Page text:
-Nate Hill

Indie Gems: Dennis Brooks’ Goodnight Joseph Parker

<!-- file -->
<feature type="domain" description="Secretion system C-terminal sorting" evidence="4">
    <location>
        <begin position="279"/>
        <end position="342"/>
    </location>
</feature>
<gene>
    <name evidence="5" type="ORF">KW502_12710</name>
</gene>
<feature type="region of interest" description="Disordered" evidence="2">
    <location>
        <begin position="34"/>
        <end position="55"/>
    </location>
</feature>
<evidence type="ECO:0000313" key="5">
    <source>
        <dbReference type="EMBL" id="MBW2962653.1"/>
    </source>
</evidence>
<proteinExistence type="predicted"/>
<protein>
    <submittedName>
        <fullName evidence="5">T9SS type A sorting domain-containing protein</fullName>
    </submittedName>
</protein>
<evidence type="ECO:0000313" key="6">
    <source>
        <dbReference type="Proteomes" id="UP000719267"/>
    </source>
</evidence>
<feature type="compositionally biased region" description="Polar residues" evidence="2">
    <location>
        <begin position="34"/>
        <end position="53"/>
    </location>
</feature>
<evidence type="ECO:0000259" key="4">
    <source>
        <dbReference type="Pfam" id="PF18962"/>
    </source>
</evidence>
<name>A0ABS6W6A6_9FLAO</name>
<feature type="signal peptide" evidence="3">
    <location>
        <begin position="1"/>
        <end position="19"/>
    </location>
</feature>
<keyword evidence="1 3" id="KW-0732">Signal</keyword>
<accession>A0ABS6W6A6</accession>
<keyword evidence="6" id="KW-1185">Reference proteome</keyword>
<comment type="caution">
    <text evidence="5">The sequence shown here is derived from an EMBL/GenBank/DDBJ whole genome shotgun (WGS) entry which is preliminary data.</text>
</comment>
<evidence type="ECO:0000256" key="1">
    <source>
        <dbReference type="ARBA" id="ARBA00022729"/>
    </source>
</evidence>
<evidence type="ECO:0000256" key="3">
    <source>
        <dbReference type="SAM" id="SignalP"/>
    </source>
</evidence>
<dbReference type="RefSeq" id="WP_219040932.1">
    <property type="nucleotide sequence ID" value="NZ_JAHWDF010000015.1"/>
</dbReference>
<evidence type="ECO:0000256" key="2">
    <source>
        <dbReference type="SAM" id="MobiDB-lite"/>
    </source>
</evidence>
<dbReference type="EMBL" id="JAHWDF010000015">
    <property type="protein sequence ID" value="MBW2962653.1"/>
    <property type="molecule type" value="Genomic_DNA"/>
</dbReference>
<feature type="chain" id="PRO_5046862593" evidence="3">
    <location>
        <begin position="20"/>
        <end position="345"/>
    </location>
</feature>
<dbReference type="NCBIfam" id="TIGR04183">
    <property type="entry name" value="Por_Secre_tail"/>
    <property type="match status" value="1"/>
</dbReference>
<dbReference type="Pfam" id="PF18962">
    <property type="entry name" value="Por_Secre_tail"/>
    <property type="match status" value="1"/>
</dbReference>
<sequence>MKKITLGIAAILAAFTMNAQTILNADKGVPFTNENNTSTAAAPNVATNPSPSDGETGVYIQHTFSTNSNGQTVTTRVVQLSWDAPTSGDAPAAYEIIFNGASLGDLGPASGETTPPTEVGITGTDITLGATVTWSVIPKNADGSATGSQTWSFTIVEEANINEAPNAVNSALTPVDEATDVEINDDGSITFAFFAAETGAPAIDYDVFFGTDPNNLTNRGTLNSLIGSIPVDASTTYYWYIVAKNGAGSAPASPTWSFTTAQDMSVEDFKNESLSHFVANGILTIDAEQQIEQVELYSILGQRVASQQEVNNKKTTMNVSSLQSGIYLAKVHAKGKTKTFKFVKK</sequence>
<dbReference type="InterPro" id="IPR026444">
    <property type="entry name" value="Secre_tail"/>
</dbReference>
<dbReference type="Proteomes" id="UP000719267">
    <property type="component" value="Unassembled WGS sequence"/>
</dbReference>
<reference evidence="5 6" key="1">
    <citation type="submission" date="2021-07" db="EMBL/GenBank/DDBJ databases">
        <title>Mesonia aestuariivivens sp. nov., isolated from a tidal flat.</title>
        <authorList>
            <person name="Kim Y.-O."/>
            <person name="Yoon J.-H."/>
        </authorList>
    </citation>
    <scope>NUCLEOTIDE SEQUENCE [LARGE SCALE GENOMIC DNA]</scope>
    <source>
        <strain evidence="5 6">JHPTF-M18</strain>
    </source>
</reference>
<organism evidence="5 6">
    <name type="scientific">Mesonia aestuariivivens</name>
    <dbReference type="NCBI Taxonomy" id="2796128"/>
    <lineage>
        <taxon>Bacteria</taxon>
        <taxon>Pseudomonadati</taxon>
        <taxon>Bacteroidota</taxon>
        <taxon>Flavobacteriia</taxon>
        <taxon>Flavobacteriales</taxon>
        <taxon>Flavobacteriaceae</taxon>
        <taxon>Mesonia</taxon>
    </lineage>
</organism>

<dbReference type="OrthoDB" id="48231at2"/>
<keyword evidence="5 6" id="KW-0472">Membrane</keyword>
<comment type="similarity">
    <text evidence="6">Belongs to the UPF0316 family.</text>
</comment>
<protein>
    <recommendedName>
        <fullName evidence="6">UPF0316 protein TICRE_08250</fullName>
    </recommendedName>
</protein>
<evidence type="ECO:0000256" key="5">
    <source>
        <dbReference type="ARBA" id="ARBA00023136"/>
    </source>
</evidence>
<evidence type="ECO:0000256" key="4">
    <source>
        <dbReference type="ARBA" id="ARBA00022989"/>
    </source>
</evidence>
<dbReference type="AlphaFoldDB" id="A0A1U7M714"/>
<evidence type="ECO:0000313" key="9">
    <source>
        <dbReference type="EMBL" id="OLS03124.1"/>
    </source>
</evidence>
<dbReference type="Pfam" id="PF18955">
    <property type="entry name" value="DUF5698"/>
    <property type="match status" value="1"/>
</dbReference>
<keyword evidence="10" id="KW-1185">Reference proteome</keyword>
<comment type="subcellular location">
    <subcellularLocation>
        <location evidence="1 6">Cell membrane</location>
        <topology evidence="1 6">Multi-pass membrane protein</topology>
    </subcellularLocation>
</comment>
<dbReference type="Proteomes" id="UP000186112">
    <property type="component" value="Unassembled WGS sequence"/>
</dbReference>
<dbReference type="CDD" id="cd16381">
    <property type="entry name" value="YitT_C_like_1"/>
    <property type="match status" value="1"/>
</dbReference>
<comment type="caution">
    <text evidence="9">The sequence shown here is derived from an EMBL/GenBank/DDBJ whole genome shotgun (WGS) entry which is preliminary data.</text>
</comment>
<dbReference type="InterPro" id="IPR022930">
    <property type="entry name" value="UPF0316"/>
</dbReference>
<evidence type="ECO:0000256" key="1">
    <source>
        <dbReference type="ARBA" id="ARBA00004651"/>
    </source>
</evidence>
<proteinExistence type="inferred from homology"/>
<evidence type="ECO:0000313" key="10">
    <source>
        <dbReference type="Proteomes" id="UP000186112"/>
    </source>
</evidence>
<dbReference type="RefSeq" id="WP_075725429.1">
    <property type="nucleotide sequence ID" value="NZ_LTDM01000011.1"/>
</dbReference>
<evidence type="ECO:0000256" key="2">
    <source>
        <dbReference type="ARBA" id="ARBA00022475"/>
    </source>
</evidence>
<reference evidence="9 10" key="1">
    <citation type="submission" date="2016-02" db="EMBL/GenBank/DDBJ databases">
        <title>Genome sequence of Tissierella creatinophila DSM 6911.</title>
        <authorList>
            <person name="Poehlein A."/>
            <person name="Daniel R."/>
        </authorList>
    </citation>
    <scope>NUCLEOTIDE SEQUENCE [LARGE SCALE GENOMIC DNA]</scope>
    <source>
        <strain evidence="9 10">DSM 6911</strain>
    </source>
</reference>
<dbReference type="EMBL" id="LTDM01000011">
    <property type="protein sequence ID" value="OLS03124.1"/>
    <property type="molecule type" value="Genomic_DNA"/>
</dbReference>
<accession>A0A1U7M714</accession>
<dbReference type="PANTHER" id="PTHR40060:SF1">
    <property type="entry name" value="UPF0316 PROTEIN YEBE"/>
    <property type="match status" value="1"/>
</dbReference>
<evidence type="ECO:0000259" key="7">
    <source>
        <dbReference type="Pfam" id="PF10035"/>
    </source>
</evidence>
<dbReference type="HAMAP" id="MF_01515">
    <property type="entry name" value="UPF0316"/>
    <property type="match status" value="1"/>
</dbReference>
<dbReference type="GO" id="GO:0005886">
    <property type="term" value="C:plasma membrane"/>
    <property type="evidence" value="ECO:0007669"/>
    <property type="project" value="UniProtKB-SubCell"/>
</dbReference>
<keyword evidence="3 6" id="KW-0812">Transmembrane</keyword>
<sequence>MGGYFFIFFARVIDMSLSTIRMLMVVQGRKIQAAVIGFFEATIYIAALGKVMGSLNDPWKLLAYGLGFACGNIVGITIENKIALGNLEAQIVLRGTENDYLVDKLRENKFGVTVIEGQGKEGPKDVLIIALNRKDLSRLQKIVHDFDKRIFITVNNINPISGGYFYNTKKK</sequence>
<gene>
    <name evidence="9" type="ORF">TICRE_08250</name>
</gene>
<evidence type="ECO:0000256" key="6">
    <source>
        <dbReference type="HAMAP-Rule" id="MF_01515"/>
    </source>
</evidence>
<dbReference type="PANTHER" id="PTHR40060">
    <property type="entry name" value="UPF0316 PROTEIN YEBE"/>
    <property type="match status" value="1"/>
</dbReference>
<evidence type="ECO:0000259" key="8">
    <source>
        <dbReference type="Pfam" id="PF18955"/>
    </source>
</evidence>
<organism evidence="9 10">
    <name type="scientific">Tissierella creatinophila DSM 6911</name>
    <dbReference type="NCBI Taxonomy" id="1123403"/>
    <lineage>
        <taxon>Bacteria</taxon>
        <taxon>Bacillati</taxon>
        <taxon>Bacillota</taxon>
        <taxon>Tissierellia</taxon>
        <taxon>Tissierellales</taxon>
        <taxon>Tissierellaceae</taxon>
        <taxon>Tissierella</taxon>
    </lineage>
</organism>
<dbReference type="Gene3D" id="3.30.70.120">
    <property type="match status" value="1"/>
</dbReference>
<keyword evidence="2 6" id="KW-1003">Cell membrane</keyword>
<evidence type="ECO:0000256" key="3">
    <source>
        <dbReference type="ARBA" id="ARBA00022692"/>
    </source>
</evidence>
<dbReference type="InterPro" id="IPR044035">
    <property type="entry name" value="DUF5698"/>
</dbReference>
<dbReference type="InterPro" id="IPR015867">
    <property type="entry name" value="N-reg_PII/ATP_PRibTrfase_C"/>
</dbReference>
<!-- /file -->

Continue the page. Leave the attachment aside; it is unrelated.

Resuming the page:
Some independent films are just so amazing, heartfelt and original it pains me they’ve never found a larger audience or made a bigger splash. Dennis Brooks’ Goodnight Joseph Parker has the kind of script, acting and execution that would probably have attracted Oscar attention had it been done on a bigger budget or had more marketing, but this thing is a barebones indie despite having a fairly well known cast and remains to this day a long buried treasure. Somewhere in New Jersey is a run down, behind the times bar run by Charlie (Paul Sorvino), staffed by waitress Rita (Debi Mazar) and frequented by drunkard Frankie (Richard Edson). This is a humdrum, low income barfly existence in a part of town that never changes save to continue to its own beat, until estranged regular Joey Parker (Nick Chinlund) returns to town in a “900 dolla’ suit” with tales of making it big and going on Jay Leno soon. His return sparks many feelings and long repressed things from the past, in paternal Charlie, in Rita who has always loved him and local junkie Muriel (Kim Dickens) who he loves and foolishly plans to propose to with all his new flash and swagger to back him up. But flash and swagger is what barely masks the pain, sadness and regret in all these characters, that and the booze they constantly swill. This isn’t so much a story as it is a quick snapshot of collective lifestyles in the Jersey area, but even though it’s a ‘small’ story, the emotions and character dynamics couldn’t feel more immediate or affecting. Chinlund is one of the most underrated actors of his generation, mostly saddled with supporting villain roles in his career, but when he’s given a lead like this he really and truly shines. Joey is a man who lives in his ego and when he’s forced to shed it, to confront himself and where he stands in his old community, well Nick’s performance is something to see. Sorvino has always been one of the greats and he’s heartbreaking here as a man who constantly tried to do the right thing and is haunted by the consequences, it’s a manic, playful, compassionate and comedic bit of acting genius. Mazar is another one who constantly gets stuck the ‘snarky bitch’ character and for sure she’s great at that, but give her some breathing room, let her play a more sensitive type girl and just watch what she can do, her work is spellbinding here. As if all that talent isn’t enough we also get a recurring cameo from Aerosmith’s Steven Tyler as a sleazy, hyperactive ladies man who runs in and out of the plot like a tornado. In the credits it says this film is ‘inspired by the music of Tom Waits’ and indeed he can be heard rasping away on the soundtrack faintly from time to time. The film really captures the day in, day out nature of this part of town, and the human beings whose drink, laugh, fight and live within it. It takes place over the course of one night and the following day only, but in that window of time I felt all the joys, sorrows, triumphs, downfalls, regrets, passions and hopes in this group of scrappy individuals and cared for each one deeply. Brilliant piece of filmmaking.